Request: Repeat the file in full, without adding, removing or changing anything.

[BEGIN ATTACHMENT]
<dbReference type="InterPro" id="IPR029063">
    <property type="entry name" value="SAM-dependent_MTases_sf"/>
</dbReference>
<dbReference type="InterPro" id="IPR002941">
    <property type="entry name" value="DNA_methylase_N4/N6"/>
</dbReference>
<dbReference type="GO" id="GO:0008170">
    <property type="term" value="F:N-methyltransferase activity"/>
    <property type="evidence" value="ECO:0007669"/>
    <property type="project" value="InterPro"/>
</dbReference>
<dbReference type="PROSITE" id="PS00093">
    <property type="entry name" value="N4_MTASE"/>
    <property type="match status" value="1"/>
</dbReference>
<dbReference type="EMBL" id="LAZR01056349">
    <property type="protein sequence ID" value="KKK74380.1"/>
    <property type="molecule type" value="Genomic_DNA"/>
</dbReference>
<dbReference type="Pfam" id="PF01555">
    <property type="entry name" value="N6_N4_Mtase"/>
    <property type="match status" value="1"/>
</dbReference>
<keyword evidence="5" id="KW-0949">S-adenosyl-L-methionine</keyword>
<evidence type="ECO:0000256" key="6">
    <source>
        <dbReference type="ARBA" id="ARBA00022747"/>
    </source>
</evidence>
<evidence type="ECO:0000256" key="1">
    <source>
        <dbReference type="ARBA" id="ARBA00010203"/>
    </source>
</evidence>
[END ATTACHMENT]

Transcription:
<dbReference type="InterPro" id="IPR029063">
    <property type="entry name" value="SAM-dependent_MTases_sf"/>
</dbReference>
<dbReference type="InterPro" id="IPR002941">
    <property type="entry name" value="DNA_methylase_N4/N6"/>
</dbReference>
<dbReference type="GO" id="GO:0008170">
    <property type="term" value="F:N-methyltransferase activity"/>
    <property type="evidence" value="ECO:0007669"/>
    <property type="project" value="InterPro"/>
</dbReference>
<dbReference type="PROSITE" id="PS00093">
    <property type="entry name" value="N4_MTASE"/>
    <property type="match status" value="1"/>
</dbReference>
<dbReference type="EMBL" id="LAZR01056349">
    <property type="protein sequence ID" value="KKK74380.1"/>
    <property type="molecule type" value="Genomic_DNA"/>
</dbReference>
<dbReference type="Pfam" id="PF01555">
    <property type="entry name" value="N6_N4_Mtase"/>
    <property type="match status" value="1"/>
</dbReference>
<keyword evidence="5" id="KW-0949">S-adenosyl-L-methionine</keyword>
<evidence type="ECO:0000256" key="6">
    <source>
        <dbReference type="ARBA" id="ARBA00022747"/>
    </source>
</evidence>
<evidence type="ECO:0000256" key="1">
    <source>
        <dbReference type="ARBA" id="ARBA00010203"/>
    </source>
</evidence>